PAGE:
Fisherman enjoys rare sighting of false killer whales

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Mark Rayor has seen plenty while working as a fishing and diving guide for 15-plus years in Baja California’s East Cape region.

But until earlier this week, he’d never seen false killer whales, which is understandable because they’re an offshore species rarely seen by boaters aboard coastal vessels.

The sighting of 10-to-15 false killer whales occurred early Monday in the Sea of Cortez, near the northern boundary of Cabo Pulmo National Marine Park.

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“We have seen what I thought were false killer whales, but they looked different,” Rayor said. “At first that is what we thought they were, but then we had doubts. They just hung around and played with our panga until we left.”

Not a lot is known about the movements of false killer whales or how many there are. They were named because they share feeding habits of some types of killer whales—notably those that attack and kill other cetaceans.

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They’re smaller than killer whales, however, measuring to about 20 feet (females to about 15 feet) and weighing to about 1,500 pounds.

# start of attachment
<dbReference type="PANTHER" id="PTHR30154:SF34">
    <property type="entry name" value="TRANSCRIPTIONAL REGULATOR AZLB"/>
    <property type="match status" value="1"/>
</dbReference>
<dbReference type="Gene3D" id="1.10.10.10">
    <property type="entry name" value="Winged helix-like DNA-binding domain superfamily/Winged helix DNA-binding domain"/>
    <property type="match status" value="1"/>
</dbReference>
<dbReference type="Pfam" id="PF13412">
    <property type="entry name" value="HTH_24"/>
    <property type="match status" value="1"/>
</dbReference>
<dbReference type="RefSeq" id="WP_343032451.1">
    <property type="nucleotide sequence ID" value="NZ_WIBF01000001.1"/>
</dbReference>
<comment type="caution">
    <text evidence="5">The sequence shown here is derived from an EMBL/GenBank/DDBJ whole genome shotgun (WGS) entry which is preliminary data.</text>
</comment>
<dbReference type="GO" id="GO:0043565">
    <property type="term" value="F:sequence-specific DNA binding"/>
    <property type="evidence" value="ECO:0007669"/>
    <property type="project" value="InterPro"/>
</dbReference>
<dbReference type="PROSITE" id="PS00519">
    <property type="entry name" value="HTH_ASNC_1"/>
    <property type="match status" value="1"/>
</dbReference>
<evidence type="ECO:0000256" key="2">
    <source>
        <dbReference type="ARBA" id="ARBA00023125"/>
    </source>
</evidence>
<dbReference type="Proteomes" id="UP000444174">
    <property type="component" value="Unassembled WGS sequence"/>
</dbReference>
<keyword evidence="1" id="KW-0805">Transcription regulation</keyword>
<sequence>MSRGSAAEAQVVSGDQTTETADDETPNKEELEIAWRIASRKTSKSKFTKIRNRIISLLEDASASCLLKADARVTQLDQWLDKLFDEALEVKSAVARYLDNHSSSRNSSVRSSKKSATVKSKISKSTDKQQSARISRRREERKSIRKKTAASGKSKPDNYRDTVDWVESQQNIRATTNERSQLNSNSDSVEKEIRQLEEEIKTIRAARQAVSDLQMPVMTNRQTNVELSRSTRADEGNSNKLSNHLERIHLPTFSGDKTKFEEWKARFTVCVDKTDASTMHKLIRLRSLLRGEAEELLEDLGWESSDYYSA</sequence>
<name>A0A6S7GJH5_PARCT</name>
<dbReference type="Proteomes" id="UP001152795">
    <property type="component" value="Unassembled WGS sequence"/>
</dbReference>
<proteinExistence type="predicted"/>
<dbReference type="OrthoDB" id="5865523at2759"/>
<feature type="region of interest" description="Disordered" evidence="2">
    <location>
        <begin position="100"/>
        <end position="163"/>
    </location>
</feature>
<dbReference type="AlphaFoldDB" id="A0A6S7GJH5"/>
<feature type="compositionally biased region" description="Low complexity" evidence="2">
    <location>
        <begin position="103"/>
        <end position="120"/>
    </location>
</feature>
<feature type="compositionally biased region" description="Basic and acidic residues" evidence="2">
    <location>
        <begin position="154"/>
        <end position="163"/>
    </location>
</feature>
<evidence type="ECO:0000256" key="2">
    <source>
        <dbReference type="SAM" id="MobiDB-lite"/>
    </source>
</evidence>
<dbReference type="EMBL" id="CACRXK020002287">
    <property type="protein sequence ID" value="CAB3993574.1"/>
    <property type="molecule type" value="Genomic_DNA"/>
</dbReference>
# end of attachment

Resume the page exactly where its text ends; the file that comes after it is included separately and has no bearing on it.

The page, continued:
Like killer whales, false killer whales establish strong social bonds and generally travel in groups of 10 to 20.

“False killer whales are typically found in deep, offshore, tropical to semi-tropical oceans, and they feed on large game fish,” said Annie Douglas, a researcher with Cascadia Research Collective in Olympia, Washington. “However, they occasionally come into more coastal waters or stray into colder climates.

“They are very gregarious and are one of the few cetaceans that share their food with their group, and there have been numerous accounts of individual false killer whales offering food to divers and swimmers as well.”

They’re also known to strand on beaches, sometimes in much larger groups, in some parts of the world.

False killer whales are studied extensively in Hawaiian waters, where one of three distinct populations—a tiny population associated with the main islands—was recently listed as endangered under the Endangered Species Act.

It’s fortunate that Rayor brought his camera along Monday. His photos are being used by scientists who are trying to see if any of the mammals he spotted match specimens photo-cataloged off Central America.

Rayor said that none of the false killer whales he encountered offered him any fish, but being a veteran angler in a bountiful region, he has plenty of his own.